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The First Step of The Rucksack Letters

The First Step of The Rucksack Letters

People are always blaming their circumstances for what they are.  I don’t believe in circumstances. The people who get on in this world are the people who get up and look for the circumstances they want, and if they can’t find them, make them.

George Bernard Shaw

Photo by Lucas Sankey on Unsplash

July 5, 2001 – Sarasota, Florida

I spent the last several years trying to find my place in life. I began searching for it through the Church; in allegiance to God, I sought to be a servant. I searched for it in other people, entertaining them, serving them, and knowing them. And I searched for it in myself, only to find that one of the reasons I couldn’t find my place was due to what this society deems a neurological disorder. I was damaged, unfruitful, and unable to function properly in society without continuous medication and treatment.

I was diagnosed with Attention Deficit Disorder earlier this year. I took this diagnosis as an opportunity to integrate and put to use the two varied degrees I struggled to get, Psychology and Film. My recent goal has been to create a documentary about ADD in order to educate others, and more importantly, to educate myself. My hope was to create something informative, as well as interesting. Not enough art is bleeding into the human condition. My dream was to show how ADD had affected my life and how I had overcome it. My motive was to be appreciated for something I actually followed through on, not generally a strength for those of us walking around with ADD.

After three days of shooting, escorting my cameraman to interviews with professionals, and acting as one myself, I was exhausted. I had spent the last several months trying to use the creative skills often apparent in ADD to create, to educate, and to enlighten. I served as producer, director, writer, actor, and every other task required to make a film, except cameraman and sound technician. These roles were embodied by my good friend, David Ortkiese. Dave had worked with me on two documentaries I did in film school, and I saw him to be a great ally. In spite of the varied degrees of success on those projects, Dave still had enough faith in me to sacrifice a few days of his life to voyeurize mine. He went home Wednesday night after we finished a true test of attention, a four-hour video time lapse of the sun setting over Siesta Key Beach. When the sun melted into the sea, my project was wrapped. And after Dave left, I was able to watch my life and see how well I had conquered this disorder.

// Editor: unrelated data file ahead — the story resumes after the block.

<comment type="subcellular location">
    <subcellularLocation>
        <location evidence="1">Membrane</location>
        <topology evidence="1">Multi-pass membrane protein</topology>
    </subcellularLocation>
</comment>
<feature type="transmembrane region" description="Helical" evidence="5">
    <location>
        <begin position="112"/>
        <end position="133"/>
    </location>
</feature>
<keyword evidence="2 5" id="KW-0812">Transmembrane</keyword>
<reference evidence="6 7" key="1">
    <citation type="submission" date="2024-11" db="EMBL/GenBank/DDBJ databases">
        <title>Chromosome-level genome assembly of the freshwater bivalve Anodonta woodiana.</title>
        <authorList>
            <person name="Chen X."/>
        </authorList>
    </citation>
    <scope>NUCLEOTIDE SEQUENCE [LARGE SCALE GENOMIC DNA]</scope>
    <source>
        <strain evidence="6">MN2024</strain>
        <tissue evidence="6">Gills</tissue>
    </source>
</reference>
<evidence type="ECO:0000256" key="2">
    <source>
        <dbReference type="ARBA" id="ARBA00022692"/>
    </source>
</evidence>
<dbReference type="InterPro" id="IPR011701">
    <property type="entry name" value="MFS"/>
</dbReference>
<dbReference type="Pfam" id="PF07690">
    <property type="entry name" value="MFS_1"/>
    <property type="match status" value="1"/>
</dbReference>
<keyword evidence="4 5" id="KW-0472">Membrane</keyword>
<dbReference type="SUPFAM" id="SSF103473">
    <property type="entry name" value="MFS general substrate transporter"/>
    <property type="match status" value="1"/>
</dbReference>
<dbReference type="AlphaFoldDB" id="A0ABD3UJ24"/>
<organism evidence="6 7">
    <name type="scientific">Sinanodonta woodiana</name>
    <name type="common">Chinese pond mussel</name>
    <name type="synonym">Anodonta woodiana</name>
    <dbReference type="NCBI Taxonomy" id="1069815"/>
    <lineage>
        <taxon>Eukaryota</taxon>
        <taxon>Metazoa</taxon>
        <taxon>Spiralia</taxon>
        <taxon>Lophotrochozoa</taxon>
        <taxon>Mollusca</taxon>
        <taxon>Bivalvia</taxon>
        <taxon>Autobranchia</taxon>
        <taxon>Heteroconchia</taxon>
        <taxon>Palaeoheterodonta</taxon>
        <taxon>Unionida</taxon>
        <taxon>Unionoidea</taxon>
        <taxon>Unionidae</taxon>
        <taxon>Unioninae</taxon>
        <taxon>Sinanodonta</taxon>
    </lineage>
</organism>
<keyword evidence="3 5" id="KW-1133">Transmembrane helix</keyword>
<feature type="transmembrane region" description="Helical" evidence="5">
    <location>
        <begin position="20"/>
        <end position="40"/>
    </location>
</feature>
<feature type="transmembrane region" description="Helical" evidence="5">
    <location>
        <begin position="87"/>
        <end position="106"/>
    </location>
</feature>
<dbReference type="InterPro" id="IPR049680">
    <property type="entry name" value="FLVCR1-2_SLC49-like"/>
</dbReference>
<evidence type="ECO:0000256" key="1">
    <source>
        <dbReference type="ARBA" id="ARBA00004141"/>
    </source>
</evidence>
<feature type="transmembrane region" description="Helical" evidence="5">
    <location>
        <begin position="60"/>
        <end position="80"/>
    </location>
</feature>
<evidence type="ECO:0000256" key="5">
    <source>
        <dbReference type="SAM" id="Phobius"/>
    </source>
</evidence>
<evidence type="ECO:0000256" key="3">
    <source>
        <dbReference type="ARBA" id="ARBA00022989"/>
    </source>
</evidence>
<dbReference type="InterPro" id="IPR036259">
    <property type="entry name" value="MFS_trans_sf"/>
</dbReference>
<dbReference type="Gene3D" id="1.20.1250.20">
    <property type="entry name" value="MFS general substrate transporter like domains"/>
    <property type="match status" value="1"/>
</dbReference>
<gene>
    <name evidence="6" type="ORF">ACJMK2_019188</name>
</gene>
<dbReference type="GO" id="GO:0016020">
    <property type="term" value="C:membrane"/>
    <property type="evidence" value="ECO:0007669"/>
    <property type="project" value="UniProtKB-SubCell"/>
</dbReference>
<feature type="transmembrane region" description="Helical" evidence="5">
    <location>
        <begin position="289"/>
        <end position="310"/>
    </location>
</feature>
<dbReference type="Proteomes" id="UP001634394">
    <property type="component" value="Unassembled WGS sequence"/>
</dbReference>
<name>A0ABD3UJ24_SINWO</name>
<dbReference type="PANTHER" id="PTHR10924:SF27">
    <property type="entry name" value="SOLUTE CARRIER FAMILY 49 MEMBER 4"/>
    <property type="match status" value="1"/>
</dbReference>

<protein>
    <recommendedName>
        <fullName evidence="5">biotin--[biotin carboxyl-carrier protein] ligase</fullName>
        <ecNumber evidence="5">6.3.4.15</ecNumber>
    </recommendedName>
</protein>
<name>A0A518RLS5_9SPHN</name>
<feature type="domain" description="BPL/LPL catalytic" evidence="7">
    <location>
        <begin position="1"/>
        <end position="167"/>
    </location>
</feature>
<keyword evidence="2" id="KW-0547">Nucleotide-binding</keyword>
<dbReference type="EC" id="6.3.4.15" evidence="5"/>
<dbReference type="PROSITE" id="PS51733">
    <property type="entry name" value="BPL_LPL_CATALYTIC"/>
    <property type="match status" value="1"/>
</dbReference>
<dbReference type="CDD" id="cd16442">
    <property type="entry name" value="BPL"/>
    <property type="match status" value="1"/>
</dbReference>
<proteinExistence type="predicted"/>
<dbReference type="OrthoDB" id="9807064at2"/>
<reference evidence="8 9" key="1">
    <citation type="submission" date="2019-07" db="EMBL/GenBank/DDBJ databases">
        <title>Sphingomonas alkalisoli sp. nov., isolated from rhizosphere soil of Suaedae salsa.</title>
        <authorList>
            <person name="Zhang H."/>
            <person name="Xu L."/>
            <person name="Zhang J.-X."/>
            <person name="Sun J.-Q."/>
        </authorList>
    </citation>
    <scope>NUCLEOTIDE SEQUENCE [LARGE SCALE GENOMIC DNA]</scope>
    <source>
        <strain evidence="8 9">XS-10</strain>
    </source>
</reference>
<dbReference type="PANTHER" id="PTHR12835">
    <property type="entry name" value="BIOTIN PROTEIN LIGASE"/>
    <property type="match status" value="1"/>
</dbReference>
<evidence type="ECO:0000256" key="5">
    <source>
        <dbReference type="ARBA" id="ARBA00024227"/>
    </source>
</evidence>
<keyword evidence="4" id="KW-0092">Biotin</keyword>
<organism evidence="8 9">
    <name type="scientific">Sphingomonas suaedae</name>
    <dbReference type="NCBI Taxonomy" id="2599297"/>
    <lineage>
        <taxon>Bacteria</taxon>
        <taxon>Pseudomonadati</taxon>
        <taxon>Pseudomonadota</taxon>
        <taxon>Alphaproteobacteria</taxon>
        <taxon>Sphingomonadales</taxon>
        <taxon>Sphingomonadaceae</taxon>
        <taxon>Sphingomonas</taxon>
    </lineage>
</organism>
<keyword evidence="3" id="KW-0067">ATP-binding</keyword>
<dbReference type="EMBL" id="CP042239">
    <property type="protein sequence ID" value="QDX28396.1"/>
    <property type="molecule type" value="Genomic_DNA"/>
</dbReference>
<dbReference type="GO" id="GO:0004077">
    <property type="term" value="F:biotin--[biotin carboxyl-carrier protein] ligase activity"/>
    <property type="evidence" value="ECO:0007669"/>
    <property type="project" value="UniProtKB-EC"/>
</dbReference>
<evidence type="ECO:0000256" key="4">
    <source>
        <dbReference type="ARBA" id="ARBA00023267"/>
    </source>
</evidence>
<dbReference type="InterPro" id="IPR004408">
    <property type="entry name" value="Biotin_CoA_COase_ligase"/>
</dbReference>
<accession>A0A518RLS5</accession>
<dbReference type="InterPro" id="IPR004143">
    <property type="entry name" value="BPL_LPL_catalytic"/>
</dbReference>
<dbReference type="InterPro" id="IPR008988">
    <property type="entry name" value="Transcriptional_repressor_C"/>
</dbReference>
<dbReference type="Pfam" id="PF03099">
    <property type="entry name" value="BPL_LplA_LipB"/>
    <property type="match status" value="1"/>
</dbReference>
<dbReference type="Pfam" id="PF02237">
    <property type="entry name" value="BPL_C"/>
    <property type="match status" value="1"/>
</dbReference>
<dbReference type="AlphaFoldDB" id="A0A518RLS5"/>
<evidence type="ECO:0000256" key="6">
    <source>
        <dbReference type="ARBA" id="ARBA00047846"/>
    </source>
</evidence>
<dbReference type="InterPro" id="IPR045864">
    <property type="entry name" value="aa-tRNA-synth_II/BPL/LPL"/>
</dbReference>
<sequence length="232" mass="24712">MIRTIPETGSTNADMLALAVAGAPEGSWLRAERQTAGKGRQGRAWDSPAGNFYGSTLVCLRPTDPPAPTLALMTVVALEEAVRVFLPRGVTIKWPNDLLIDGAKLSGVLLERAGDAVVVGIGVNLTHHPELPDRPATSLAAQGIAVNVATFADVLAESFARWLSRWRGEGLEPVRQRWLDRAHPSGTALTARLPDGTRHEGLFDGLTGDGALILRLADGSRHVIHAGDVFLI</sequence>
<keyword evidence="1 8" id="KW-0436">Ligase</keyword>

The good news is that I learned more about how ADD was affecting me than I had ever imagined. This was, incidentally, also the bad news. It wasn’t exactly a pretty sight. After a few hours of watching what the experts in the field think of my current state of affairs, and a six-pack of opinions from the Plank Road Brewery, I realized that the documentary had already fulfilled its purpose.

This video, the most recent of my endeavors, will not, to keep in line with so many others, be finished. (Actually, I did eventually finish it, and you can watch it below.) As I watched what I had filmed during those three days of trying to uncover the truth about ADD, there was little truth apparent, at least little that I agreed with. I watched myself trying to explain how this “disorder” is plaguing the lives of millions of people, how it is ravaging their self-esteems, and ruining their lives.